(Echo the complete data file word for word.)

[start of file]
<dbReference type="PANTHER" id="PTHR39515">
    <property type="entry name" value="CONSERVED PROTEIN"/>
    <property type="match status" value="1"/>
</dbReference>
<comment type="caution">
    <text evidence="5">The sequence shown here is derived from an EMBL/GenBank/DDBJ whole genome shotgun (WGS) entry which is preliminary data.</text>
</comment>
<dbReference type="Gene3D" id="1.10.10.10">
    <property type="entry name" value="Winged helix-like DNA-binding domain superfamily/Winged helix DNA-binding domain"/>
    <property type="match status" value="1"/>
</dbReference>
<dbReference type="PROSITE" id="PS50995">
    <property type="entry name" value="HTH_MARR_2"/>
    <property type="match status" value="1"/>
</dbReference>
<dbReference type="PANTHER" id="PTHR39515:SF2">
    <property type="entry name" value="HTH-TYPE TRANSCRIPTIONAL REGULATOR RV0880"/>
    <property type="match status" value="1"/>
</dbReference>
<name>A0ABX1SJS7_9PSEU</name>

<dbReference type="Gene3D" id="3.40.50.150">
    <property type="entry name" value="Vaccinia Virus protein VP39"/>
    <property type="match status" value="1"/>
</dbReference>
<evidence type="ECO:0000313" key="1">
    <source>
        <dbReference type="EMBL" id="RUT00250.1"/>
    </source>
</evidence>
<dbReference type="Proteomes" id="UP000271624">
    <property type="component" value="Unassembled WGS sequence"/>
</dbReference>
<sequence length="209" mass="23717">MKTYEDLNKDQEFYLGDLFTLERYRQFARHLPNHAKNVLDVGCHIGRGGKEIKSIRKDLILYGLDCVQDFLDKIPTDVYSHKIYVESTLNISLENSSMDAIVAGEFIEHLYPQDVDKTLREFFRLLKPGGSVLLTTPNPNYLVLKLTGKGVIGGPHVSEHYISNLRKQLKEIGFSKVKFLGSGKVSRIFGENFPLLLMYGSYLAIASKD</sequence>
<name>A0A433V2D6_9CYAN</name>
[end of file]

<dbReference type="PANTHER" id="PTHR39515">
    <property type="entry name" value="CONSERVED PROTEIN"/>
    <property type="match status" value="1"/>
</dbReference>
<comment type="caution">
    <text evidence="5">The sequence shown here is derived from an EMBL/GenBank/DDBJ whole genome shotgun (WGS) entry which is preliminary data.</text>
</comment>
<dbReference type="Gene3D" id="1.10.10.10">
    <property type="entry name" value="Winged helix-like DNA-binding domain superfamily/Winged helix DNA-binding domain"/>
    <property type="match status" value="1"/>
</dbReference>
<dbReference type="PROSITE" id="PS50995">
    <property type="entry name" value="HTH_MARR_2"/>
    <property type="match status" value="1"/>
</dbReference>
<dbReference type="PANTHER" id="PTHR39515:SF2">
    <property type="entry name" value="HTH-TYPE TRANSCRIPTIONAL REGULATOR RV0880"/>
    <property type="match status" value="1"/>
</dbReference>
<name>A0ABX1SJS7_9PSEU</name>

<dbReference type="Gene3D" id="3.40.50.150">
    <property type="entry name" value="Vaccinia Virus protein VP39"/>
    <property type="match status" value="1"/>
</dbReference>
<evidence type="ECO:0000313" key="1">
    <source>
        <dbReference type="EMBL" id="RUT00250.1"/>
    </source>
</evidence>
<dbReference type="Proteomes" id="UP000271624">
    <property type="component" value="Unassembled WGS sequence"/>
</dbReference>
<sequence length="209" mass="23717">MKTYEDLNKDQEFYLGDLFTLERYRQFARHLPNHAKNVLDVGCHIGRGGKEIKSIRKDLILYGLDCVQDFLDKIPTDVYSHKIYVESTLNISLENSSMDAIVAGEFIEHLYPQDVDKTLREFFRLLKPGGSVLLTTPNPNYLVLKLTGKGVIGGPHVSEHYISNLRKQLKEIGFSKVKFLGSGKVSRIFGENFPLLLMYGSYLAIASKD</sequence>
<name>A0A433V2D6_9CYAN</name>